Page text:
Subject: SMH/E Timor: Tired war horse battles for relevance in new landscape

Sydney Morning Herald August 29, 2000

Tired war horse battles for relevance in new landscape

By MARK DODD, Herald Correspondent in Dili

Behind the on-off resignations of resistance heroes Xanana Gusmao and Jose Ramos Horta from leadership of East Timor's main pro-independence coalition lies a debate over the grouping's future.

The National Council of Timorese Resistance, known by its Portuguese acronym CNRT, was formed in April 1998 to coordinate the struggle for independence from Indonesia.

It comprised the country's main independence parties, several of whom have changed their political allegiances since 1975. It ran a so-called "clandestine structure" in parallel with the Indonesian administration.

But one year after East Timor's historic vote for independence, the CNRT looks a tired old war horse, less and less relevant to the new political realities.

It was the butt of a joke by no less than Dili's Nobel Laureate Bishop Carlos Belo. "Who are we resisting?" he said, during opening remarks at the CNRT's national congress last week.

The CNRT's biggest stakeholder is Fretilin, East Timor's best known and largest political party, which has been at the vanguard of the struggle for independence since 1974. It is uneasy at talk of change and particularly suspicious about the leadership ambitions of the CNRT's vice-president, Mr Ramos Horta.

Fretilin faces two challenges. Support for a new middle-of-the-road Social Democratic Party being formed by CNRT Vice-President Mario Carrascalao is gaining momentum and is likely to permanently reshape East Timor's political landscape.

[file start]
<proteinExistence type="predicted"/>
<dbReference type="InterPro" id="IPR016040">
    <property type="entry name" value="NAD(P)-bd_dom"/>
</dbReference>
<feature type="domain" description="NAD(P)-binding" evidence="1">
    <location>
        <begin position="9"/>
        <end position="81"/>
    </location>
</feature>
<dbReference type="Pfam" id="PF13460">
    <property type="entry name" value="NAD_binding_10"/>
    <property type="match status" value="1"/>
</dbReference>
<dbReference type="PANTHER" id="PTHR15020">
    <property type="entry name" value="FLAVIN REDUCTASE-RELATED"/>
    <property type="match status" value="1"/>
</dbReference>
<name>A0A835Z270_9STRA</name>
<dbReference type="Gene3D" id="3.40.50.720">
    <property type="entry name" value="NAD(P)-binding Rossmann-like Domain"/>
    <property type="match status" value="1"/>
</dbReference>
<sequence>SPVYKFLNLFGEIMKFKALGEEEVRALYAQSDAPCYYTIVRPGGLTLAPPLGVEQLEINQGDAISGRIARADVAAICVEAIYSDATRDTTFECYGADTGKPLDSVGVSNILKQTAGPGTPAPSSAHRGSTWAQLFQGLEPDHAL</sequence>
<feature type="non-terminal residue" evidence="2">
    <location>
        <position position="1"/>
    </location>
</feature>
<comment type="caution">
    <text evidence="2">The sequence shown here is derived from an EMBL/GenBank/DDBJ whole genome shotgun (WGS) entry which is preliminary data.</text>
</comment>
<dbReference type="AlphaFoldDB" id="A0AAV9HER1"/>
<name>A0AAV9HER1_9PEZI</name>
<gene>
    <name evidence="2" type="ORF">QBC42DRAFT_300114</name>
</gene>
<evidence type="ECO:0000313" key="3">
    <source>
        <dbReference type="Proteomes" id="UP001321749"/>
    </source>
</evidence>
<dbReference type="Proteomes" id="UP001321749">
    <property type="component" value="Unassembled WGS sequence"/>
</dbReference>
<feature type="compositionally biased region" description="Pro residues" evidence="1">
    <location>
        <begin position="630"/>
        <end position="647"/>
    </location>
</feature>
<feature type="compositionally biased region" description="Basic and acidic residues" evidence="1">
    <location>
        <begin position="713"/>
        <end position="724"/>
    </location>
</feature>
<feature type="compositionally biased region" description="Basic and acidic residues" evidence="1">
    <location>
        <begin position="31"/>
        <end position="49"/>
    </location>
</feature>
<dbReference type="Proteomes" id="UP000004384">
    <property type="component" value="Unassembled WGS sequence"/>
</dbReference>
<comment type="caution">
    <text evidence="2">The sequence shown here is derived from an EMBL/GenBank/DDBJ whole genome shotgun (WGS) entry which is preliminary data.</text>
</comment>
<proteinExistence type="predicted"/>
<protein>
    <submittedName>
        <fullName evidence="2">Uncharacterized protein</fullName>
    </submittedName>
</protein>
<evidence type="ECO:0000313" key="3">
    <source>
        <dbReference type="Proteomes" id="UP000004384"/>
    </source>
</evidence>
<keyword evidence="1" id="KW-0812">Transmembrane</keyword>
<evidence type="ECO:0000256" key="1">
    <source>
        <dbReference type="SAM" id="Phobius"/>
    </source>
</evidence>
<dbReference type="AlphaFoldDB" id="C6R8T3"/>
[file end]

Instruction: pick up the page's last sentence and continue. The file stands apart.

The new party is likely to draw heavily on dissaffected Fretilin members and will almost certainly spell the death knell for another old 1975-era party, the Timor Democratic Union, or UDT. Mr Gusmao's endorsement of the new party will also attract his supporters across the floor.

Momentum is also gathering for a vote to approve a new permanent commission of seven members - the CNRT National Congress - that will wield executive authority over the CNRT. It will be drawn from seven political parties. If the commission is approved, Fretilin's once powerful hold over CNRT policy-making would be history.

The senior Fretilin official, Mari Alkatiri, who holds the powerful economics portfolio in the UN coalition cabinet, was tight-lipped yesterday about Fretilin's future: "I've got nothing to say, no comment. Tomorrow we may have something."

Sunday's showdown was brinkmanship to secure the vacant middleground. Fretilin remained opposed to the continuing leadership of Mr Gusmao and Mr Ramos Horta, so both resigned.

Under pressure from the rank and file, they recanted and said they would stand as office bearers in a national unity body if that reflected the wishes of the people.

Yesterday, Mr Carrascalao along with several other senior CNRT officials denied that the decision by Mr Gusmao and Mr Ramos Horta to revoke their resignations meant both men had returned to high office.

"He [Mr Gusmao] has accepted to work with the people, but more importantly to wait until the result of the first commission on a new [national unity] structure," said Mr Zacarias da Costa, a senior CNRT official who is a close aide of Mr Gusmao.

"He has left everything open until there's a result on discussion of the new commission."

But, says Fretilin, it all smacked of showmanship. "You should not exploit emotions," said a Fretilin central committee member, Mr Estanislau da Costa. "We don't do that. Our position is clear - we want CNRT to continue."

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